Three years after deadly crash, lessons learned now saving lives

Three years after deadly crash, lessons learned now saving lives
Steve Cobb. (Photo source: WLOX)
Steve Cobb. (Photo source: WLOX)
Brandon Ricks. (Photo source: WLOX)
Brandon Ricks. (Photo source: WLOX)

SAUCIER, MS (WLOX) - Friday marked three years since a helicopter crash in DeSoto National Forest killed two men and injured a third, during a prescribed burn operation. The lessons learned from that crash have helped the U.S. Forest Service prevent further lives lost under largely unpredictable circumstances.

For Assistant Fire Management Officer Cliff Willis, remembering the crash that claimed the lives of pilot Brandon Ricks and forest service worker Steve Cobb, is somber, but also, a chance to look at how far his team has come since March 30, 2015.

"I knew them very well," said Willis. "I flew with both, and I actually had flown the week before in the same helicopter."

For Willis, his first reaction was a simple one.

"I was actually conducting a burn-in Perry County, a couple miles away and heard the entire radio traffic, everything," he said. "At the time, we didn't know what had occurred. You want to help your brothers and sisters, first and foremost. You have a job that you know you're responsible for, and as a burn boss, you know that there are men and women that are depending on you. But then these are also your brothers and sisters that may be in need. So, I guess the first thing is to try to send what help that we can."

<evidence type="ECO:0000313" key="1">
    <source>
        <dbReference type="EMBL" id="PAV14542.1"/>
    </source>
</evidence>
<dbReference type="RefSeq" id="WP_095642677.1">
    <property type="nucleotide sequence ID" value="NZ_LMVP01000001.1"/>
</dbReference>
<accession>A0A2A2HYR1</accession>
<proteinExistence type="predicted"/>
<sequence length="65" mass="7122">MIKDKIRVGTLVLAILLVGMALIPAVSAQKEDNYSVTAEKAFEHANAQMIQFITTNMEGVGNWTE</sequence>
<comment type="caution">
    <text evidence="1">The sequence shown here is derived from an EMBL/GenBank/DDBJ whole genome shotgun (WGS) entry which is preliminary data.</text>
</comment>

Lessons were learned following the incident and investigation.

"Ultimately for us is about learning how we can prevent it from occurring again," Willis said. "So, some of those things that we've enacted has been a part of a learning culture. That learning culture is involved with making sure every mission is necessary, preparing those crews to make sure they're ready in case something were to occur," Willis said.

One of the newest techniques has been implementing redundant GPS trackers so crews on the ground know exactly where an incident occurs immediately.

"The pilot, co-pilot, aerial firing boss, or even the person that's running the aerial ignition device behind the operators, they each have one in their hand. That the moment that they think that something comes up, they can press the button, and it automatically starts transmitting a location that we can pick up and our dispatch as well as the Coast Guard and some of the other agencies that help us," said Willis.

Willis has kept in touch with the families of Ricks and Cobb, as well as Brandon Mullen, who survived the crash. Mullen is still with the Forest Service. He has also joined a group that helps families of tragedies like this one.

The investigation into the crash was inconclusive beyond signs of an unknown malfunction. That investigation is now closed.

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